this is why philanthropists are important

So. I just got my invitation to Q 2009.

I would LOVE to go. I'm all about fruitful exchange of ideas, especially when it comes to Christian ministry and cultural engagement. Many of the folks who will be there-- Andy Crouch and the like-- are super smart and engaged and really, really nice.

But the conference registration-- the early bird rate, mind you, and not including hotel and transportation-- is $625.

Six hundred and twenty five dollars!

That really bothers me, and not only because I can't afford it. I can't afford it, and my church's budget is tight enough (what with fighting off a vicious law suit and all) that I'd rather not ask them to subsidize. I'm sure the organizers did their best to make the cost reasonable, but it seems to be that ultimately that fee-- especially in this economy-- is going to price smaller churches and their middle class members right out of the conference (there are a limited number of scholarships available for students and church planters, but I am neither at the moment).

Peter made the entirely reasonable point that they have to cover their costs. Of course they do. It just seems like there are enough multi-million dollar Christian foundations out there that they could have secured a few grants to bring that cost down more. Sheesh.

Is this just me? What do y'all think?


happygeek said...

I'm a Canadian Christian who was rather overwhelmed by the volume of wealth there was in Texas churches.
In my neck of the woods, most churches cannot even afford to build anymore, save a few mega churches (and definition of mega is quite different than Texas.)
So, I have no idea. The Southern B's seem to have scads of money, why don't you pretend to be one for a while:)

Hairline Fracture said...

I hear you. It's a lot of money, which is why I don't get to go to conferences anymore.

Kim Pospisil said...

I have a man at home who would jump up and down to go to this. (He's a big man.) There's no way we could afford it nor do I think we should ask the church. That's nutz! What nerve to ask people to pay a price like that in this economy. Guess their pretty proud of their conference.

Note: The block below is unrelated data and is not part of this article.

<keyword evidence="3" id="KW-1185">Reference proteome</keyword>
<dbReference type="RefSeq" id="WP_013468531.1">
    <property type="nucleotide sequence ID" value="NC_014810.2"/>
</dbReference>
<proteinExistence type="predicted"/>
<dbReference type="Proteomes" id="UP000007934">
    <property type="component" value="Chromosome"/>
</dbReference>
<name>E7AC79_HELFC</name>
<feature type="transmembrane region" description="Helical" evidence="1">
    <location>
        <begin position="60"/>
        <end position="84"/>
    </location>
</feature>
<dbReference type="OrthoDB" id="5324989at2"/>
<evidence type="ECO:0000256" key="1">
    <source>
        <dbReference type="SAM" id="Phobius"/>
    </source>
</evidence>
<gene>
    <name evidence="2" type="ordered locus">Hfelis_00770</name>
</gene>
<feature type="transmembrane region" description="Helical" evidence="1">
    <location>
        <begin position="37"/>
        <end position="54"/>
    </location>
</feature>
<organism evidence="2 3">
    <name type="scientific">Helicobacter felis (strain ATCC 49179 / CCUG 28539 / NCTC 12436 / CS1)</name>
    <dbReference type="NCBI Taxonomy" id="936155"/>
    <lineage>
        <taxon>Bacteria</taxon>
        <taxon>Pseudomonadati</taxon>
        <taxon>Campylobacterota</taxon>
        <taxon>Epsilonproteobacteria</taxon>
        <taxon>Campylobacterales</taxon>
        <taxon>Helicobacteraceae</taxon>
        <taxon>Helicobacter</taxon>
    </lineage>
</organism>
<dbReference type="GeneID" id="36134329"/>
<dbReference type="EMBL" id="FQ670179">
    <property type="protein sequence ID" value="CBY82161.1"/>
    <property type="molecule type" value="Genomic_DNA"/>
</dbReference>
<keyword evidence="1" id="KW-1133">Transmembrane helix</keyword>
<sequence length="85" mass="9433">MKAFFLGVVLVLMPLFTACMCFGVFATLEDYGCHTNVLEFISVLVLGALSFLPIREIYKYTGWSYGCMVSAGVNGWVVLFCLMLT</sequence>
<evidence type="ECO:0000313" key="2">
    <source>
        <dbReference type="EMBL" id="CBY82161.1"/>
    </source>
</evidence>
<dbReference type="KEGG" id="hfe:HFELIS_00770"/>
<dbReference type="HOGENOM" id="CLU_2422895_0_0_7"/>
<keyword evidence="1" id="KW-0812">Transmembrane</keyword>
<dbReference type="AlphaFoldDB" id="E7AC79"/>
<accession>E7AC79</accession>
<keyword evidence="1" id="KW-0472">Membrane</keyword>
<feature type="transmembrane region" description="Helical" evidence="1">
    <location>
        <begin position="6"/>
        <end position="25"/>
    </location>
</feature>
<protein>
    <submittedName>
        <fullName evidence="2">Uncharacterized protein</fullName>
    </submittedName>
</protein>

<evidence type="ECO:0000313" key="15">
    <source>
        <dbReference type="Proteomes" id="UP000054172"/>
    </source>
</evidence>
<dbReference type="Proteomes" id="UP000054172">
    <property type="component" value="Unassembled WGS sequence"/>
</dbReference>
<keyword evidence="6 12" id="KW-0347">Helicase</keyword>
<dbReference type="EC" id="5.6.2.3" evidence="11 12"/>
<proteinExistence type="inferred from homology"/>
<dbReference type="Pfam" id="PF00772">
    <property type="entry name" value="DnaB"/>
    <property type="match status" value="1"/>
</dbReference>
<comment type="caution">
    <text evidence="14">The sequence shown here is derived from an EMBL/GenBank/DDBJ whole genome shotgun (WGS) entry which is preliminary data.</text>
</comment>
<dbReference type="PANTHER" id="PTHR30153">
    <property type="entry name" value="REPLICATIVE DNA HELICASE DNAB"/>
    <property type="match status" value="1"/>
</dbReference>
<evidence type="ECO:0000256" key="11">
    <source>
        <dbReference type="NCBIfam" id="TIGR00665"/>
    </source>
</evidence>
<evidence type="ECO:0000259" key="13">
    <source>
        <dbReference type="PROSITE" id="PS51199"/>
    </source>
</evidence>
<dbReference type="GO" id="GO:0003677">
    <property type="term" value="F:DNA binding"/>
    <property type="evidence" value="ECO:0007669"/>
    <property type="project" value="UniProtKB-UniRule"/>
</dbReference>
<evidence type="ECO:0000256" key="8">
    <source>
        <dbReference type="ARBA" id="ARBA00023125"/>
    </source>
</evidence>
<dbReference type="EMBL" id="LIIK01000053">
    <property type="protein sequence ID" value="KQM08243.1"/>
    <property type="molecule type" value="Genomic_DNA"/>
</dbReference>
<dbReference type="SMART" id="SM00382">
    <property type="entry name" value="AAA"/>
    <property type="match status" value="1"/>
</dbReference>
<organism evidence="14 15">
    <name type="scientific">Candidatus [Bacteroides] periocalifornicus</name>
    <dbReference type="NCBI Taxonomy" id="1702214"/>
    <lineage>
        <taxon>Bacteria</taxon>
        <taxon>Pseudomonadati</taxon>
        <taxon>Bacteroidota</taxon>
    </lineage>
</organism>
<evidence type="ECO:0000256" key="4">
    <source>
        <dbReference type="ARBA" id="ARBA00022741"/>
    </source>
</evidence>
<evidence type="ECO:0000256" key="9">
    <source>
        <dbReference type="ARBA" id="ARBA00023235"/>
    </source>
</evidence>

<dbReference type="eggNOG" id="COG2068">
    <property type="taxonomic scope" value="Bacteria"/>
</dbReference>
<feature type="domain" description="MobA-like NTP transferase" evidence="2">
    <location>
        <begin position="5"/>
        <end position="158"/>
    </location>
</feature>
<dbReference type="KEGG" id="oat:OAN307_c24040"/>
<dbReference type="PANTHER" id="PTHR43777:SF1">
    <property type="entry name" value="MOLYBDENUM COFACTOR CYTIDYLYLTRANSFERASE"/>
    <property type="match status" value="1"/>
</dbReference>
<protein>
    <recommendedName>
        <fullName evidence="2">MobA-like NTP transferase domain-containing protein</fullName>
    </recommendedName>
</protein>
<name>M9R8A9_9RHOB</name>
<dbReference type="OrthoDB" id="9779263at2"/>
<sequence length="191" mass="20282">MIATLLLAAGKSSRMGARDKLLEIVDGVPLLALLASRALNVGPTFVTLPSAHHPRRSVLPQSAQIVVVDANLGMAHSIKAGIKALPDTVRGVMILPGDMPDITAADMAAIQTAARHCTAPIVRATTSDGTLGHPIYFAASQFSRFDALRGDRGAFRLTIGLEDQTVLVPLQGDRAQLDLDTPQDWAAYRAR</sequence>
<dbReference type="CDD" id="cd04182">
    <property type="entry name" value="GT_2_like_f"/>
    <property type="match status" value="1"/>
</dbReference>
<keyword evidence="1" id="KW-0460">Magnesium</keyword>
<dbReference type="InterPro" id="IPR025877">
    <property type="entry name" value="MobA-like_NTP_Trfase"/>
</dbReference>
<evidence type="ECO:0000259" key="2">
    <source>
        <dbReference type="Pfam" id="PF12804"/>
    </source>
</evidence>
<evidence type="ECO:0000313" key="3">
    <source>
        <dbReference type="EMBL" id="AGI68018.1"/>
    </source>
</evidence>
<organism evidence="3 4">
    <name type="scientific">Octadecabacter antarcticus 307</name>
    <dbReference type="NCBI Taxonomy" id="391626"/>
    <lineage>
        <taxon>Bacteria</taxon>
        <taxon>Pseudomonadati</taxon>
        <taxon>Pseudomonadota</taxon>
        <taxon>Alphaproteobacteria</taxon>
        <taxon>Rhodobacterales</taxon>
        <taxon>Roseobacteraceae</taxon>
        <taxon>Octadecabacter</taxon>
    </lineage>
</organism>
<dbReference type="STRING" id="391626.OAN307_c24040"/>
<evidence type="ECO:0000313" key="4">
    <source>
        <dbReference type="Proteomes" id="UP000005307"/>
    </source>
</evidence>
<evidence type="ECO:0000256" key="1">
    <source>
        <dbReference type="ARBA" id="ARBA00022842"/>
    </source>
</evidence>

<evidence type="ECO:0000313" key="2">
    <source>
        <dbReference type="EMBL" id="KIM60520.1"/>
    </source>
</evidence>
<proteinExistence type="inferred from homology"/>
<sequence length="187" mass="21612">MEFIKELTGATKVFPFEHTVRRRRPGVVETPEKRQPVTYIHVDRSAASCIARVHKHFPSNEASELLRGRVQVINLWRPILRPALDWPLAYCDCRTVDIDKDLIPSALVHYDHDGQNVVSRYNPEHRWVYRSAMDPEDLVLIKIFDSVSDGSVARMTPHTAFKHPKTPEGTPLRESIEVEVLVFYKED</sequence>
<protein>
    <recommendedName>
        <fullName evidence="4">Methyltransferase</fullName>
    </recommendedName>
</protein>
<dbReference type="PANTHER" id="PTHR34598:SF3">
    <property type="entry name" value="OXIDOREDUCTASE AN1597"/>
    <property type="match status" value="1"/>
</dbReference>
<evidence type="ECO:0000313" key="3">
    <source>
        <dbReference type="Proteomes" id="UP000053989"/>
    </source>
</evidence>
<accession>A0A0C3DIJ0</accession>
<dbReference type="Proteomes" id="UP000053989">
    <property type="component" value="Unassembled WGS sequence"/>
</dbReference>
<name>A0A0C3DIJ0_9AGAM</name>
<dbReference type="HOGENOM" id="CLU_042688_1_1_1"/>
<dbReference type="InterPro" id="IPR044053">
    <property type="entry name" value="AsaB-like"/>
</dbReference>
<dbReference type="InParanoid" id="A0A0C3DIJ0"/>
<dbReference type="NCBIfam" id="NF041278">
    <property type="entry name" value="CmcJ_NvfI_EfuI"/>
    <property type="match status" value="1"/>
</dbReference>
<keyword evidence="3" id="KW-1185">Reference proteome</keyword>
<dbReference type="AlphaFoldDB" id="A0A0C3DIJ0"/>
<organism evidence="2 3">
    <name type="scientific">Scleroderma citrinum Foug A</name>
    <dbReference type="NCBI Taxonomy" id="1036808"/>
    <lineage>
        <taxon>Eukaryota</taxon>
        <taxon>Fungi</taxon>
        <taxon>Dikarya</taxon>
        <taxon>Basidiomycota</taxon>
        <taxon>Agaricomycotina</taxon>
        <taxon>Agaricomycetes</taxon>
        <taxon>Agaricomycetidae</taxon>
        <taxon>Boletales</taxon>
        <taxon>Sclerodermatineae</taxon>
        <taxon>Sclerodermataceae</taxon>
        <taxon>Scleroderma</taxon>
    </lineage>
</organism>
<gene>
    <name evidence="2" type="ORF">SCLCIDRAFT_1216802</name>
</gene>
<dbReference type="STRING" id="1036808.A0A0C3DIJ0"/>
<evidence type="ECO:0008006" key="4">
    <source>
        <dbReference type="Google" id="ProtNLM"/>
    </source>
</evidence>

Recovering Sociopath said...

Honestly, the first thought I had was "what nerve!" too.

But I am wondering if it's just more cluelessness-- living with a certain degree of material affluence can lead to forgetting how close to the bone some folks have to live. It's kind of like how before I had kids, I didn't ever really make room for children or nursing moms in the events I planned-- not because I wanted to leave them out; I just didn't have a clue.

Zanshin said...

How can they incur $625 worth of expenses per person for only a weekend? I go to conventions (anime, etc.) once or twice a year. A good example is Katsucon: held in the super-nice Omni Shoreham in Woodley Park, DC, it has attendance of about 6,300 people (capped at 6,000 this year), and the weekend registration fee is $50 at the door or variably less for pre-reg. Smaller conferences cost even less.

Maybe my conferences make extra money because they bring in a lot of dealers' fees. Still, the dealers have to make more money than they pay in fees, and I doubt most attendees buy more than $50 of swag. So dealers' fees must mask less cost per attendee than that.

Q 2009 even has fewer guest speakers and musicians than my conventions, but I bet they pay them a lot more. Still, they can't be that expensive! I don't recognize any of their names except for David Crowder.

My only other ideas are that Q 2009 wants a more intimate setting, so high prices are a way to cap attendance, or that they are giving away tons of free goodies. Talk about an uncomfortable culture clash, then: I notice that one of the speakers is a writer and contributing editor from Adbusters magazine.